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Ripened by years of toil and studious search
And watch of nature's silent lessons, taught
Thy hand to practise best the lenient art
To which thou gavest thy laborious days,
And, last, thy life. And, therefore, when the earth
Received thee, tears were in unyielding eyes
And on hard cheeks, and they who deemed thy skill
Delayed their death-hour, shuddered and turned pale
When thou wert gone. This faltering verse, which thou
Shalt not, as wont, o'erlook, is all I have
To offer at thy grave—this—and the hope
To copy thy example, and to leave
A name of which the wretched shall not think
As of an enemy's, whom they forgive
As all forgive the dead. Rest, therefore, thou
Whose early guidance trained my infant steps-
Rest, in the bosom of God, till the brief sleep
Of death is over, and a happier life
Shall dawn to waken thine insensible dust.

Now thou art not—and yet the men whose guilt
Has wearied heaven for vengeance-he who bears
False witness--he who takes the orphans' bread,
And robs the widow-he who spreads abroad
Polluted hands in mockery of prayer,
Are left to cumber earth. Shuddering I look
On what is written, yet I blot not out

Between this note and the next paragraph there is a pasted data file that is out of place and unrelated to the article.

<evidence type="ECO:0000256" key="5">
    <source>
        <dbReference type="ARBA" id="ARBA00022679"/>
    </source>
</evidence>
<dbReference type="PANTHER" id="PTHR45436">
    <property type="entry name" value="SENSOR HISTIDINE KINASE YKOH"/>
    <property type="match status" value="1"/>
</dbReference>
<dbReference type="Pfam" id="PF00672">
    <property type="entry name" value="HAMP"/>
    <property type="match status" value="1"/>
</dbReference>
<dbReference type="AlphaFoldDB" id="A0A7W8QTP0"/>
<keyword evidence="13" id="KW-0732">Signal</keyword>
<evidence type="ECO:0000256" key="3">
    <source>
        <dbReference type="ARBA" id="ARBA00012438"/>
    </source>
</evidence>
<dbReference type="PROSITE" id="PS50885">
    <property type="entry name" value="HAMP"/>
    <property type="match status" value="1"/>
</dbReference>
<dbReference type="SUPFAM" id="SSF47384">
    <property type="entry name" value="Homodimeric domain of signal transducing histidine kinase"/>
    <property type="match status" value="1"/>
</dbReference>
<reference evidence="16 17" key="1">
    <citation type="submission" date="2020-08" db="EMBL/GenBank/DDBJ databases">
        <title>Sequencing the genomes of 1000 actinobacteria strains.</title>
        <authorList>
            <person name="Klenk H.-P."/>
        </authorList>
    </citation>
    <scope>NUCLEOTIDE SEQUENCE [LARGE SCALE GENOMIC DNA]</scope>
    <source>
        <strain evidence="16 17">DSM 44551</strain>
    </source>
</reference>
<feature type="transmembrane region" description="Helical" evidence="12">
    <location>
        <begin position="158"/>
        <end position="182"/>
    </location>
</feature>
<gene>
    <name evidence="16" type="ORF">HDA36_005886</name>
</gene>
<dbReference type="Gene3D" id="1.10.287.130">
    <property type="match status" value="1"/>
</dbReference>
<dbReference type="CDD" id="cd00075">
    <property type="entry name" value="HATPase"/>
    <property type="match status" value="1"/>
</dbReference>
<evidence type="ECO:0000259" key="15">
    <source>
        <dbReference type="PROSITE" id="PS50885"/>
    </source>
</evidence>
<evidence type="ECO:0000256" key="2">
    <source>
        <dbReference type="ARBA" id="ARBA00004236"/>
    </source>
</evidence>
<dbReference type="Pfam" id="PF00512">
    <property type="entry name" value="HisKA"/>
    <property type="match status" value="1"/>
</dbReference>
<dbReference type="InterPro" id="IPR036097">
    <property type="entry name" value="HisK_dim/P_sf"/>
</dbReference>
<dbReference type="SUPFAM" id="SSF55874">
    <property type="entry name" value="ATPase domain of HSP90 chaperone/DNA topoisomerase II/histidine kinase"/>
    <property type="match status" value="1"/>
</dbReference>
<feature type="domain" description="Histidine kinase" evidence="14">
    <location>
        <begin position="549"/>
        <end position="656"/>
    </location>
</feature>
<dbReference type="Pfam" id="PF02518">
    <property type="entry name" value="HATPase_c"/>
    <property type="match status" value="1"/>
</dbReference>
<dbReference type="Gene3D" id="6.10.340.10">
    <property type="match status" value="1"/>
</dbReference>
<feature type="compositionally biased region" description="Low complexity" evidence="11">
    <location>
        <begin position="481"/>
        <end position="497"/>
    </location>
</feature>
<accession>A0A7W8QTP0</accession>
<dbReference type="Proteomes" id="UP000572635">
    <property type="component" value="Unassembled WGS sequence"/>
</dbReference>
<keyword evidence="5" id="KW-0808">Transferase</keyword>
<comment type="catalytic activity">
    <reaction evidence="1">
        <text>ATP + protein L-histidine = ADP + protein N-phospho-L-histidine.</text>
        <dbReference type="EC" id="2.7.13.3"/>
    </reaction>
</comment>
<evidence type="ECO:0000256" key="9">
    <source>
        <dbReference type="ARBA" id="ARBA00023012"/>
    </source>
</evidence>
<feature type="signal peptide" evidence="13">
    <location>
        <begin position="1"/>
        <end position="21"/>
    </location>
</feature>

The desultory numbers let them stand
The record of an idle reverie.




The present must certainly be regarded as being, in one important respect, at least, the golden age of our literature, as from the paucity of our authors, and our having yet to earn a name in letters, we are under the stern necessity of patronizing writers of real merit, wherever they appear among us ; and are not permitted at this early stage of our career, to neglect genius, or exercise a capricious favour towards dulness-a privilege that belongs only to nations whose pre-eminence in literature is acknowledged by the world. We shall doubtless, however, in due time, enjoy the enviable prerogative of being able to deal with the tribe of authors as we list; to invest mediocrity with all the honours due to originality, to treat ge